State small-group health insurance reforms, implemented in the 1990s, aimed at controlling the variability of health insurance premiums and to improve access to health insurance. These reforms only affected firms within a specific size range, and as a result, they may have affected the size of small firms around the legislative threshold and may also have affected the propensity of small firms to offer health insurance. We examine the relationship between small-group reform and firm size and find evidence that small firms just below the regulatory threshold that were offering health insurance grew in order to bypass reforms.
Small firms in the United States that seek to offer health insurance to their employees have historically reported problems with the availability and affordability of their options. The cost of health insurance has been the primary concern of small business owners for several decades. In 2008, over half of small business owners listed health-care costs as a critical problem--a proportion that increased by 8 percentage points between 2000 and 2008 (National Federation of Independent Business [NFIB], 2008).
The health insurance market operates very differently for the small-group market compared to the large-group market. Group sizes are not simply points on a continuum; they constitute entirely different product lines, often sold by different sales forces and serviced by different insurers or corporate divisions (Hall, 2000). Health insurance plans offered to small businesses tend to suffer from limitations that are widely acknowledged. First, small-group health insurance premiums have varied dramatically depending on the expected cost of the group (Cutler, 1994). In addition, the health insurance policies offered to small firms often contain preexisting condition clauses that exclude expensive conditions from coverage (U.S. Congress, Office of Technological Assessment IOTA], 1988). Some insurers simply do not offer policies to small firms resulting in limited choices for small firms.
In an attempt to address these problems with the small-group market, most states passed small-group health insurance reforms in the 1990s. These reforms have three key characteristics. First, they guarantee access to insurance by restricting insurers' ability to deny coverage to small firms. Second, they restrict premium variability and finally they encourage portability when employees move from job to job. Preexisting condition exclusion limitations are reinforced by the federal Health Insurance Portability and Accountability Act (HIPAA) of 1996. Although small-group reforms aimed to improve insurance availability for small firms, research shows that the effect of the reforms on premiums and health insurance availability has been mixed. In this article, we explore whether state small-group reforms had unintended effects by studying the extent of size distortions among small firms as a result of small-group health insurance regulations. In particular, we ask whether firms right around the legislative threshold and that offered health insurance manipulated their size to avoid or take advantage of the reforms.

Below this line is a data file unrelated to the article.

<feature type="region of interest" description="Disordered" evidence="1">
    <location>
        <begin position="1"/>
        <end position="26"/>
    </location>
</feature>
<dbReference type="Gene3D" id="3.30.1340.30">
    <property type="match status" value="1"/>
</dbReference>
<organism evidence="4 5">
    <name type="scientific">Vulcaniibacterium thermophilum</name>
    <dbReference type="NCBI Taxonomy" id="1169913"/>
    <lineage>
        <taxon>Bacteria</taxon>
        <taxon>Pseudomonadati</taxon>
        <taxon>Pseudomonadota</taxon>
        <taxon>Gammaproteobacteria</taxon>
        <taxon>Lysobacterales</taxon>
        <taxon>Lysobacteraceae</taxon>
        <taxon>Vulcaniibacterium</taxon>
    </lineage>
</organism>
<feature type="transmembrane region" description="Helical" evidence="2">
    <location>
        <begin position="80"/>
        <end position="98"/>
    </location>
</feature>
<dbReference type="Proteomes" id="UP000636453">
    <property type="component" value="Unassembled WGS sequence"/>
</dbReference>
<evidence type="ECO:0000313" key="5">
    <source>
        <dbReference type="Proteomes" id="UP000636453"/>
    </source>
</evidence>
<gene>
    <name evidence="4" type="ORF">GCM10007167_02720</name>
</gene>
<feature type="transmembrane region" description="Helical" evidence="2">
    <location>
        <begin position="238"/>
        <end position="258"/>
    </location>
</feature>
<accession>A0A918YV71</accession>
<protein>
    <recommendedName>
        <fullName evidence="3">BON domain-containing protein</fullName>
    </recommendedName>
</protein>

Small-group health insurance reforms regulate the health insurance policies that are offered to firms below a certain size threshold. Firm size thresholds are specified in the regulations and vary by state. The upper limit of the size threshold is usually 25 or 50 employees, whereas the lower limit is usually two or three employees. Smallgroup health insurance reforms were typically implemented as a package with the component reforms, such as guaranteed access, portability, and premium variability, implemented at the same time and with the same firm size thresholds (U.S. General Accounting Office [GAO], 1995). The size thresholds embodied in these regulations raise the possibility that firms may be influenced by health insurance regulations in making choices regarding the size of the workforce. …